Even though our friends were heartbroken about Jeremy’s decision to leave me, they did not leave him. And they certainly didn’t stop loving him. They were able to see something most can’t: That Jeremy’s behavior wasn’t Jeremy Lee. It was evil. So our friends asked God to do what only He could do — overcome evil’s stronghold on one of God’s very own people. They wanted our marriage to do more than just survive. They were praying for reconciliation and redemption.

Almost as heartbroken as I was, my friend Melis didn’t offer advice. She didn’t tell me that Jeremy was a jerk. She loved us. Not me. Us. She loved Jeremy like the older brother she never had. She made a point of telling Jeremy that she loved him and was praying for him and that her role was best served standing behind me and pushing me toward reconciliation, while still loving and praying for him.

She didn’t tell me everything would work out or that Jeremy and I were going to get back together. Instead she said, “Tif, no matter what happens, because of Jesus, ultimately you’re going to be OK.” She spoke hope into my life when I didn’t know where else to look for it. Melis and her husband must have prayed a thousand prayers on our behalf. I was wounded, scared and uncertain of the future. But whatever was going to happen, I knew that I wasn’t going to face it alone.


I didn’t have a plan to win Jeremy back. I just knew that I wasn’t done loving him. Even though his words and actions hurt me, I wasn’t ready to give up. I asked our friends to meet with him, to reason with him. I asked his parents to talk some sense into him. But nothing got through to him. If anything, it all pushed him further away from me.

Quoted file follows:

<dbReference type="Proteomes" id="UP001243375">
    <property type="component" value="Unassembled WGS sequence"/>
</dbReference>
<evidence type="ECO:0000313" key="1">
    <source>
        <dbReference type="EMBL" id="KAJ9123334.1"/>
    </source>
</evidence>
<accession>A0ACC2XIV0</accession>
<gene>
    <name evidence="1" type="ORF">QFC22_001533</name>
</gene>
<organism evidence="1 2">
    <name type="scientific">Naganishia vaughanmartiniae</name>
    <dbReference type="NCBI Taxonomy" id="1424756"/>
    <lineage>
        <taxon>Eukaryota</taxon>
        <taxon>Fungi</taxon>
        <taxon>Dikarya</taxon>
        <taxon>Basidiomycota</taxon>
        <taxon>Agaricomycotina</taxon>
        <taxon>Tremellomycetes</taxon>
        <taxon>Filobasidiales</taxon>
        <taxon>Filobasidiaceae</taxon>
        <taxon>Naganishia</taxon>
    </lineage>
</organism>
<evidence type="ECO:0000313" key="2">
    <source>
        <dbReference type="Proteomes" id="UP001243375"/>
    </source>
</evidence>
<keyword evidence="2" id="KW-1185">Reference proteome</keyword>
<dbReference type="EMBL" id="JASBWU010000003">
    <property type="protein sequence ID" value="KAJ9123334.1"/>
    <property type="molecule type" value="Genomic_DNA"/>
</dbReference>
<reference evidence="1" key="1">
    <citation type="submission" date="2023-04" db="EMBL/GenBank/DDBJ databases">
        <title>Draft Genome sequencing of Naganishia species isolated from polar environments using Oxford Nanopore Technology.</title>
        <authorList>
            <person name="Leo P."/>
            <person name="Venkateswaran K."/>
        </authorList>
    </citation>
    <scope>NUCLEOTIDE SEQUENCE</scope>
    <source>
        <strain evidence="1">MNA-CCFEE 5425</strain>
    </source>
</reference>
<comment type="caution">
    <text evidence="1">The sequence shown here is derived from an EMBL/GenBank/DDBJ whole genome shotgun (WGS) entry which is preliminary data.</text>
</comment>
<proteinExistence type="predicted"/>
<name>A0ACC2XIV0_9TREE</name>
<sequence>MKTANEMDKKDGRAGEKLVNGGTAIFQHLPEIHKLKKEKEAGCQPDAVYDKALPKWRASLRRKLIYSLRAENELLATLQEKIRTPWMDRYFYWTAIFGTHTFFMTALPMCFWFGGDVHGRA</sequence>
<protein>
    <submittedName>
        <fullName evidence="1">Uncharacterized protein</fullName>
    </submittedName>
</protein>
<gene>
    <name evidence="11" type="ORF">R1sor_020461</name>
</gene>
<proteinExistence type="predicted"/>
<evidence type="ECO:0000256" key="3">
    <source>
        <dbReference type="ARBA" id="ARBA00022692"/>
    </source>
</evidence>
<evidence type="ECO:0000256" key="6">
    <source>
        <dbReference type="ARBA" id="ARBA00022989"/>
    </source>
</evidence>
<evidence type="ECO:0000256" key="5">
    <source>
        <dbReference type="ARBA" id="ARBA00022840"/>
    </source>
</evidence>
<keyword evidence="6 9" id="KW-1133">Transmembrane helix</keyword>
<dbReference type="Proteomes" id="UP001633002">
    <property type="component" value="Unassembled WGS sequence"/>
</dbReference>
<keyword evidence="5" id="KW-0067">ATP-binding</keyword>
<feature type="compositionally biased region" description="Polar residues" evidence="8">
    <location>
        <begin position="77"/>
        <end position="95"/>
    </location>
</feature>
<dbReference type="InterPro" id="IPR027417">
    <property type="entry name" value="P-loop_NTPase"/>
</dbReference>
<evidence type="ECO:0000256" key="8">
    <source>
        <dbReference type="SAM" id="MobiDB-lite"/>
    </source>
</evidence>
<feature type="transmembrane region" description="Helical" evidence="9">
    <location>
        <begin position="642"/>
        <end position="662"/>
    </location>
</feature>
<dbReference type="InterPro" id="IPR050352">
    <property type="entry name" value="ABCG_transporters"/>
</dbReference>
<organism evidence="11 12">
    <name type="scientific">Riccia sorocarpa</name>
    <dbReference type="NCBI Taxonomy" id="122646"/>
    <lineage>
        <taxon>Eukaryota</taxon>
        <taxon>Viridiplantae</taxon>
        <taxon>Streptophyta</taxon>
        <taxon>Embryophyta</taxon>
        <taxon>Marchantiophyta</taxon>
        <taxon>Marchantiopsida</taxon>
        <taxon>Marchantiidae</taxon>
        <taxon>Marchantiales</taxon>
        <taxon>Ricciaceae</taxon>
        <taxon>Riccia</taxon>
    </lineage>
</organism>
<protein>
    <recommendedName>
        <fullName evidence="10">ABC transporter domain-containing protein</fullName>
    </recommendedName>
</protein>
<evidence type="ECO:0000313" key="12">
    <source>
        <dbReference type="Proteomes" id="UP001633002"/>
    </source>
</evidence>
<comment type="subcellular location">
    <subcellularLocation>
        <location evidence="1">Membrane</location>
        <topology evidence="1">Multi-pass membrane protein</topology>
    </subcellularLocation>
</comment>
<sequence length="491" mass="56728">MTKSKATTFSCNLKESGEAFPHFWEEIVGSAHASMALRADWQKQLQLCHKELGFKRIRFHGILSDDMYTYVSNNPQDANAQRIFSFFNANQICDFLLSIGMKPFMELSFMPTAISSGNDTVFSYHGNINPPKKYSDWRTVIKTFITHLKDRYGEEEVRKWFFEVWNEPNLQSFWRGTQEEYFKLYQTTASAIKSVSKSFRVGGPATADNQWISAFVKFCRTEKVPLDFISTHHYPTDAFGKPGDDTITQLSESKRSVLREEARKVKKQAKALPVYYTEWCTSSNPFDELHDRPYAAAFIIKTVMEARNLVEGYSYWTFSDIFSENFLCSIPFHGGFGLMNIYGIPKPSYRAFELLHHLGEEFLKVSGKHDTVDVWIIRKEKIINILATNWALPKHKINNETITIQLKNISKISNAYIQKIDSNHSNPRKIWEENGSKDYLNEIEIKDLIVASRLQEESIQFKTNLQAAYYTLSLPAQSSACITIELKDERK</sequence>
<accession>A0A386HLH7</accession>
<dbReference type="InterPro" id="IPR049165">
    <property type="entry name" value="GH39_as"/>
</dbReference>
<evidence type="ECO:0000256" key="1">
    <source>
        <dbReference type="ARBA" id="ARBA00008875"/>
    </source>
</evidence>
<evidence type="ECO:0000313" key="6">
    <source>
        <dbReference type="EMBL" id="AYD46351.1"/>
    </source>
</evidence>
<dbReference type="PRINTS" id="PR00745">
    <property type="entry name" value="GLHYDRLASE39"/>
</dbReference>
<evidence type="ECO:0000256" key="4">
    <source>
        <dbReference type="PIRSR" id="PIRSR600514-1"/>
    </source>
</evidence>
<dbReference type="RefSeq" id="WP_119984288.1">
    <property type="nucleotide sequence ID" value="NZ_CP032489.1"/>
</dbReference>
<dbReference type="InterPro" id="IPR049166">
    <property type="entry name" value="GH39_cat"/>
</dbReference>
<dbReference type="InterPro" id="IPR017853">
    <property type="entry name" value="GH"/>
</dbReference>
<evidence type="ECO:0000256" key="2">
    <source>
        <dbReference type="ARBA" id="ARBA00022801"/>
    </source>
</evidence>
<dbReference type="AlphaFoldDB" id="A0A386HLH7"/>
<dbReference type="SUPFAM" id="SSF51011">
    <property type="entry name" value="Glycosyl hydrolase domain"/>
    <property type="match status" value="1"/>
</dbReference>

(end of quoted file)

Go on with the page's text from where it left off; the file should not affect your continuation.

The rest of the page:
Jeremy Lee wanted nothing to do with me. All my manipulations were failing. Then one day, in a moment of clarity, I realized there was nothing I could do or say that was going to save my marriage.

When I told Jeremy that I was done trying to make him stay, something began to change in his heart. And something changed in mine.

Through the next months, we started a new kind of marriage. One that was honest and fragile. We took our time. We prayed a lot. We laughed a lot. We cried a lot.

We started simply, by just hanging out as a family. No dating. No touching. Jeremy didn’t move back into the guest room until months later. We went to counseling religiously, and still do.

One year from the day that Jeremy Lee and I had held hands for the first time since our separation, the same 40 friends who had held that prayer vigil for us when we separated were watching us marry all over again. They were present to watch God redeem what only He could redeem.

There is one irrefutable truth about Jeremy and me: I love Jeremy Lee. He loves me. We love Jesus. And we believe in resurrection. As Jeremy and I look to the future, we know one more irrefutable truth that will hold us until eternity: There is always hope.

From Focus on the Family website at © 2015 Shoe Publishing Inc. and Street Talk Media LLC. Used by permission.

There Is Still Hope for Your Marriage

You may feel that there is no hope for your marriage and the hurt is too deep to restore the relationship and love that you once had. The truth is, your life and marriage can be better and stronger than it was before. In fact, thousands of marriages, situations as complex and painful as yours, have been transformed with the help of professionals who understand where you are right now and care deeply about you and your spouse’s future. You can restore and rebuild your marriage through a personalized, faith-based, intimate program called, Hope Restored.
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About the Author

Plumb and Susanna Foth Aughtmon

Recording artist, songwriter, performer and author Tiffany Arbuckle Lee, better known as Plumb, has sold more than 3 million albums and singles worldwide. Plumb and Susanna Foth Aughtmon are co-authors of Need You Now: A story of hope.